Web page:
There’s no value-free way to determine what the autonomous car should do. The choice presented by options 1–7 shouldn’t be seen as a computational problem that can be “solved” by big data, sophisticated algorithms, machine learning, or any form of artificial intelligence. These tools can help evaluate and execute options, but ultimately, someone—some human beings—must choose and have their values baked into the software.
Who should get decision-making power? Should it be politicians? The market? Insurance companies? Automotive executives? Technologists? Should consumers be allowed to customize the moral dashboard of their cars so that their vehicles execute moral decisions that are in line with their own preferences?
Don’t be fooled when people talk about AI as if it alleviates the need for human beings to make these moral decisions, as if AI necessarily will take care of everything for us. Sure, AI can be designed to make emergent, non-transparent, and even inexplicable decisions. But since the shift from human drivers to passive passengers in self-driving cars shifts decision-making from drivers to designers and programmers, governance remains essential. It’s only a question of which form of governance gets adopted.
The critical social policy questions need to be addressed proactively while systems are being designed, built, and tested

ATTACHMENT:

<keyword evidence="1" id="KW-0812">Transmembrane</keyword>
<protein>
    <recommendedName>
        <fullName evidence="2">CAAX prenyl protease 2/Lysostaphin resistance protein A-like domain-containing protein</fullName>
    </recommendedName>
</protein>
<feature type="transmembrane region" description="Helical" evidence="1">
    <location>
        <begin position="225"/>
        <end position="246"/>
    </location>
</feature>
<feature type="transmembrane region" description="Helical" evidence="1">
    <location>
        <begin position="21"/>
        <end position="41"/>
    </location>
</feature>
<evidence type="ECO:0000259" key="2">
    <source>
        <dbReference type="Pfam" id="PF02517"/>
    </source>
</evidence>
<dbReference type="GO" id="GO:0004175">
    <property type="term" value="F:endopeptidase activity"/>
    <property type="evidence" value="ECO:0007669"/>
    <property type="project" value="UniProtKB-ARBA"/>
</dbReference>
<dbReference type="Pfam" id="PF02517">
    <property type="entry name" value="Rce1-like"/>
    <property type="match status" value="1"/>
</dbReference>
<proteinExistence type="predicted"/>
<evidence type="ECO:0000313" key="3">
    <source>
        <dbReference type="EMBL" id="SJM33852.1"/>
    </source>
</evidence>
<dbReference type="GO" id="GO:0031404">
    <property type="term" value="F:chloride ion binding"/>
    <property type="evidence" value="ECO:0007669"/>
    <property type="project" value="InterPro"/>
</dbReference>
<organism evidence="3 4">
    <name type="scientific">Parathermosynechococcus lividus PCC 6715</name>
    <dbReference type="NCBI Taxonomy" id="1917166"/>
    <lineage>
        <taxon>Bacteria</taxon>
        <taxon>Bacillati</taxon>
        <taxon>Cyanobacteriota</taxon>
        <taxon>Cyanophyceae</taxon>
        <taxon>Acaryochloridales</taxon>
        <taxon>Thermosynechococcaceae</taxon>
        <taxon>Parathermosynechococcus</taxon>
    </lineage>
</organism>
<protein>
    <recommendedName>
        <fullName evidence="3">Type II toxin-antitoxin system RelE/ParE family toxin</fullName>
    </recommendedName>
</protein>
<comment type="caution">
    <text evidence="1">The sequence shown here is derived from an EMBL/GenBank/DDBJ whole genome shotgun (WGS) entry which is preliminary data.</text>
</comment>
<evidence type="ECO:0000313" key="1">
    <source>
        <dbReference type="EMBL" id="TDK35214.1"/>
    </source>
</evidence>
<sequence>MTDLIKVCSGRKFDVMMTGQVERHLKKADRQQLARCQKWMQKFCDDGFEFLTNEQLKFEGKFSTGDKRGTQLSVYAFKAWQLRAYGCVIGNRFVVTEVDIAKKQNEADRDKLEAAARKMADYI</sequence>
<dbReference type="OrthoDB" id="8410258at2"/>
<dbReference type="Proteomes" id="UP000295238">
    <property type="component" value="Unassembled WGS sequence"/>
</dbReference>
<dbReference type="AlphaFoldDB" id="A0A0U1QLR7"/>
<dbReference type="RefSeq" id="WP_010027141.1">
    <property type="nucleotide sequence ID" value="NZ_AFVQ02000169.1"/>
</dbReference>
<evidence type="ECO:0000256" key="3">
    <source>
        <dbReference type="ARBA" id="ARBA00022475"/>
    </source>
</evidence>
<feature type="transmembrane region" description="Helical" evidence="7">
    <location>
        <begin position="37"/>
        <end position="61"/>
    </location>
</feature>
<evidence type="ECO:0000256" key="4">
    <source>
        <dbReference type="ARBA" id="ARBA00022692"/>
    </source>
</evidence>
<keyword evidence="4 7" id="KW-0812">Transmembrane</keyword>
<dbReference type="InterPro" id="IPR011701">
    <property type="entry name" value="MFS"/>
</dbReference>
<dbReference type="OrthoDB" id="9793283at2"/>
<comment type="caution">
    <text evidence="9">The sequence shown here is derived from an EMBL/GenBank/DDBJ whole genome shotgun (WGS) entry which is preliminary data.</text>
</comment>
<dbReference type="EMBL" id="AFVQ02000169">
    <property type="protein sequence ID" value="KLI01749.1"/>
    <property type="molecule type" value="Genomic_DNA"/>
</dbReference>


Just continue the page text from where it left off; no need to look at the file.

The scenario we’ve described is based on an old philosophical thought experiment called the trolley problem. In the original experiment, a person is faced with the decision about pulling a level to divert a trolley from one track to another and in doing so, save five lives but take another. MIT developed a modern interactive version called the Moral Machine.
It’s not surprising that the trolley problem comes up in virtually every discussion of autonomous vehicles. To date, the debate has primarily focused on death-dealing accidents and raised important questions about who gets to decide who lives and dies. Some insist that the question of who decides must be resolved before autonomous cars are given free rein on the roads. Others argue that such decisions concern edge cases and should be deferred to the future so that innovation won’t be stalled. And some deny that the trolley problem scenarios are even relevant, once super smart braking systems are built into each car.
The critical social policy questions need to be addressed proactively while systems are being designed, built, and tested. Otherwise, values become entrenched as they’re embedded in the technology. That may be the aim of denialists pining for perfectly safe systems (unless they’re truly deluded by techno-utopian dreams). The edge case argument is more reasonable if you focus exclusively on the trolley problem dilemma. But the trolley problem captures one small albeit important piece of the puzzle. To see why, we need to consider scenarios that don’t involve life-or-death decisions.
Let’s focus on accidents. Self-driving cars will reduce the number of accidents, but again, do not be fooled by the siren’s call of perfection. There still will be accidents that cause: